Made of ground orchid roots and milk, salep has been a staple cherished on the streets of Istanbul and in Turkish homes for centuries. Here's what makes it so special.
As a little girl, smitten by the Istanbul Strait, there were few questions occupying my mind when boarding the ferry in the winter months. Well, to be frank, there was one question that truly preoccupied me. The ferry rocking, steam wafting through the air from the tea bubbling away, at the risk of losing my balance, I would decisively make my way towards the food kiosk and ask with anticipation, “Abi, salep var mi?” (Are you serving salep, yet?)
If throwing pieces of “simit” from the top deck of the ferry to competing seagulls eagerly chasing their favourite snack in the wind was a joy of the summer, drinking warm salep indoors while watching the misty, wet, perhaps even snowy weather clouding the Istanbul Strait from a cosy window was a delectable joy of the winter.
Not so surprisingly, as is so often the case in Istanbul, where history is defined by centuries and in some cases even millennia rather than mere generations, the history of this hot, sweetened, milky Ottoman drink made of ground orchid roots cultivated on Anatolian soil dates as far back as ancient Roman times, when it was referred to as “satyrion” and “priapiscus.”
“Rahat-i can… sihhatu’l-ebdan… talim-i nefayis…” Though this might sound like a spell from a bygone age, such a notion would not be far from the truth. Literally meaning, “Comfort to the soul, health to the body, delicious experience,” if one were to be walking through Eminonu centuries ago, Ottoman wooden mansions lining both sides of the narrow, cobbled streets, the sound of a man melodically crying this poetic rhyme whilst selling salep would be a common occurrence.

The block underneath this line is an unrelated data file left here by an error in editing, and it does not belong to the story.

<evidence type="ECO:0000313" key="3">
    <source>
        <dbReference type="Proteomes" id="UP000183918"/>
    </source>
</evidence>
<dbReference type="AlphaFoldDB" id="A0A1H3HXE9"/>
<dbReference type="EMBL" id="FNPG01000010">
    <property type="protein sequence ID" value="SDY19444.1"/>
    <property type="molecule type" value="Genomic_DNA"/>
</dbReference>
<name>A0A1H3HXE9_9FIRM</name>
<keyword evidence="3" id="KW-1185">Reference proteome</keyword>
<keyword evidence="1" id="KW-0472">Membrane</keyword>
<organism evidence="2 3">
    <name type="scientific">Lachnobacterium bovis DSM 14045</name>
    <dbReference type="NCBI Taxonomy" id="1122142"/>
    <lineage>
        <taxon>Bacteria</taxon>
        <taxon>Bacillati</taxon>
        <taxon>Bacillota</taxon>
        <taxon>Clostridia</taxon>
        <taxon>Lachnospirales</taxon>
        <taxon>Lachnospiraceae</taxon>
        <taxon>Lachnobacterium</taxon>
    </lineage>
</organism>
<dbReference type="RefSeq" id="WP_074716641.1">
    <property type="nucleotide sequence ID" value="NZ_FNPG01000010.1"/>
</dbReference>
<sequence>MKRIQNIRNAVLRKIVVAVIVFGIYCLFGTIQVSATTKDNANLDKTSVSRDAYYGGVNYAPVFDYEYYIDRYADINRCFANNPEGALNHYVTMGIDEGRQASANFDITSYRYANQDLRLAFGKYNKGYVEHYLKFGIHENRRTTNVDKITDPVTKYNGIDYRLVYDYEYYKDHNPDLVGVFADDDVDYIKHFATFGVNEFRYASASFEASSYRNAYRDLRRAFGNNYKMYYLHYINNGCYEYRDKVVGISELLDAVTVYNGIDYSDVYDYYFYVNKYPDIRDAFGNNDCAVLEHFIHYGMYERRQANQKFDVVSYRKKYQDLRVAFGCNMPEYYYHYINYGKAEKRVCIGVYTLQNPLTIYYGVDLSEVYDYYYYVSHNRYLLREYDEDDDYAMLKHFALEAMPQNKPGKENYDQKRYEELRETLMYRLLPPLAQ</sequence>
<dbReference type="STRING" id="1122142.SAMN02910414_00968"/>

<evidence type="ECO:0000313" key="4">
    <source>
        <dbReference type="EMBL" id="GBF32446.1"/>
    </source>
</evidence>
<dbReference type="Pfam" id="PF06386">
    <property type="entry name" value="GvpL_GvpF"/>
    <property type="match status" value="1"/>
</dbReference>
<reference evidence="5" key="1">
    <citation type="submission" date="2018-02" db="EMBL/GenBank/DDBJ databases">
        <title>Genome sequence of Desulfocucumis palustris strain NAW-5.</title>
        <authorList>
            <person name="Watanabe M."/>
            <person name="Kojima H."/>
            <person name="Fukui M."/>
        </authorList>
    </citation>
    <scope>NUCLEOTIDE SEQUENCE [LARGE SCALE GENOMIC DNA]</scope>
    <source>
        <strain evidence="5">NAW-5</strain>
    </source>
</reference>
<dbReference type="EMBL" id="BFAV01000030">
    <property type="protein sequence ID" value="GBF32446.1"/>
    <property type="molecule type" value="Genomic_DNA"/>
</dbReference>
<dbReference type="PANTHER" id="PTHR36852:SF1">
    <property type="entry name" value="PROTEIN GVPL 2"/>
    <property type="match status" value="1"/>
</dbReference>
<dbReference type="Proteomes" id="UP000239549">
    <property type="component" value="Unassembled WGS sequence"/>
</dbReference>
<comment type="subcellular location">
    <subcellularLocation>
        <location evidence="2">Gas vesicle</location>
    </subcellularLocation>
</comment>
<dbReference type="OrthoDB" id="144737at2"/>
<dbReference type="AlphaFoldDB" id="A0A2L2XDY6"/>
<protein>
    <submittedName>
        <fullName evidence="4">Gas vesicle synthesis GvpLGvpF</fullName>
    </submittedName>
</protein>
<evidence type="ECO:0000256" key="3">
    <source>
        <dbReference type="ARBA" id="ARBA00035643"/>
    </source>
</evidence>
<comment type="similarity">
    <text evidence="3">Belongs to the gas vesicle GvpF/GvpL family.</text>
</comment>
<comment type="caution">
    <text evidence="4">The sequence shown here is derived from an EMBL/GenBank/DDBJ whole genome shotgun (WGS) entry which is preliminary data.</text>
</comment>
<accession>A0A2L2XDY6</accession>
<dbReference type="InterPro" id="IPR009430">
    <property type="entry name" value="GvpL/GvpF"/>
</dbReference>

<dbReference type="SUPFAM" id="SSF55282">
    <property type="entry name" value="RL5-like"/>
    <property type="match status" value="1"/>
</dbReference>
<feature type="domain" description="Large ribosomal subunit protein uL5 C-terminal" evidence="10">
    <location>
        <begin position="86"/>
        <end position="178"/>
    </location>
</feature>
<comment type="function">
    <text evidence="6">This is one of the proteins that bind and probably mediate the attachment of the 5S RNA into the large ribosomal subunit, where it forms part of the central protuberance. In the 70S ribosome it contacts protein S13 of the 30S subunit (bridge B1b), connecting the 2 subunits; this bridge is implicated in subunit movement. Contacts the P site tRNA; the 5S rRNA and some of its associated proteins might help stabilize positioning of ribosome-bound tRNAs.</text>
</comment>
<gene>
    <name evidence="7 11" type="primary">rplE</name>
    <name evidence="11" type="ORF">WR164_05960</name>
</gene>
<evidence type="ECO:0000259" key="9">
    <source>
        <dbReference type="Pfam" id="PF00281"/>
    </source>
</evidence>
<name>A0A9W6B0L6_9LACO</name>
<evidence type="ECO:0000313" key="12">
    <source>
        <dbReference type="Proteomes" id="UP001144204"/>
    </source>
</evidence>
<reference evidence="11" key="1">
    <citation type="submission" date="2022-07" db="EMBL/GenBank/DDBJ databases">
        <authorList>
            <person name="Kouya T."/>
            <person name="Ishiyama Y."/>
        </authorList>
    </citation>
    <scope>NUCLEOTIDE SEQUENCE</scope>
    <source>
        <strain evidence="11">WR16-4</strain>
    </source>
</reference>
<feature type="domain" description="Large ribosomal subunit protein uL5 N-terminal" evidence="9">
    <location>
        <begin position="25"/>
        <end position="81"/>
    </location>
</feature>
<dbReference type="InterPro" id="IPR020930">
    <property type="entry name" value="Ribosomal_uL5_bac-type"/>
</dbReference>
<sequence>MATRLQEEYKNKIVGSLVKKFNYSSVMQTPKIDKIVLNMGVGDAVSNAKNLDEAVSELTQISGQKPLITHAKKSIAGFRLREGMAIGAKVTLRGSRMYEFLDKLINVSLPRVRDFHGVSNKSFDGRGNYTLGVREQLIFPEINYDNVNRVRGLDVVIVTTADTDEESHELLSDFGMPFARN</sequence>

In fact, as Priscilla Mary Isin notes in her book, Bountiful Empire: A History of Ottoman Cuisine, nearly two centuries ago, Friedrich Unger, chief confectionary to Otto of Greece, described the sight of these salep vendors with intimate precision in 1838: “These appear early at dawn, as the lower classes often enjoy this drink for breakfast, and they carry a tin pitcher with a double bottom containing hot coals in order to keep the saleb warm. Around the waist, they wear a wide leather belt, to which a narrow, crescent-shaped wooden container is attached, in which they stand their cups and a can of ground ginger.”
Street vendors were a big part of Ottoman culture. In fact, historical records indicate that Ottoman sultans would periodically ride out in the city in disguise and in the company of a courtier to buy from them and to make sure justice was present in the marketplace. In fact, court records show that those who were found to be overpricing their goods, making their food without the required amounts of filling, selling their goods underweight or conducting any other possible transgressions would be held duly accountable.
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Famous Ottoman courtier and traveller and author of a ten-volume Book of Travels (Seyahatname), Evliya Celebi’s accounts make clear how popular salep was in 1638, with there being 200 itinerant salep sellers in Istanbul alone. However, its popularity extended far beyond Ottoman borders, with export records showing large quantities consistently making their way to Europe. In fact, as Isin writes, Captain James Cook stocked his ship with 18kg (40lb) of salep powder before setting sail on his Pacific voyage in 1768, though he was under the wrong impression that it was good in treating scurvy. Referred to as “saloop” or “salup” by the English, salep was sold on the streets of London throughout the 17th and 18th centuries before falling out of favour following the arrival of coffee in the 19th century.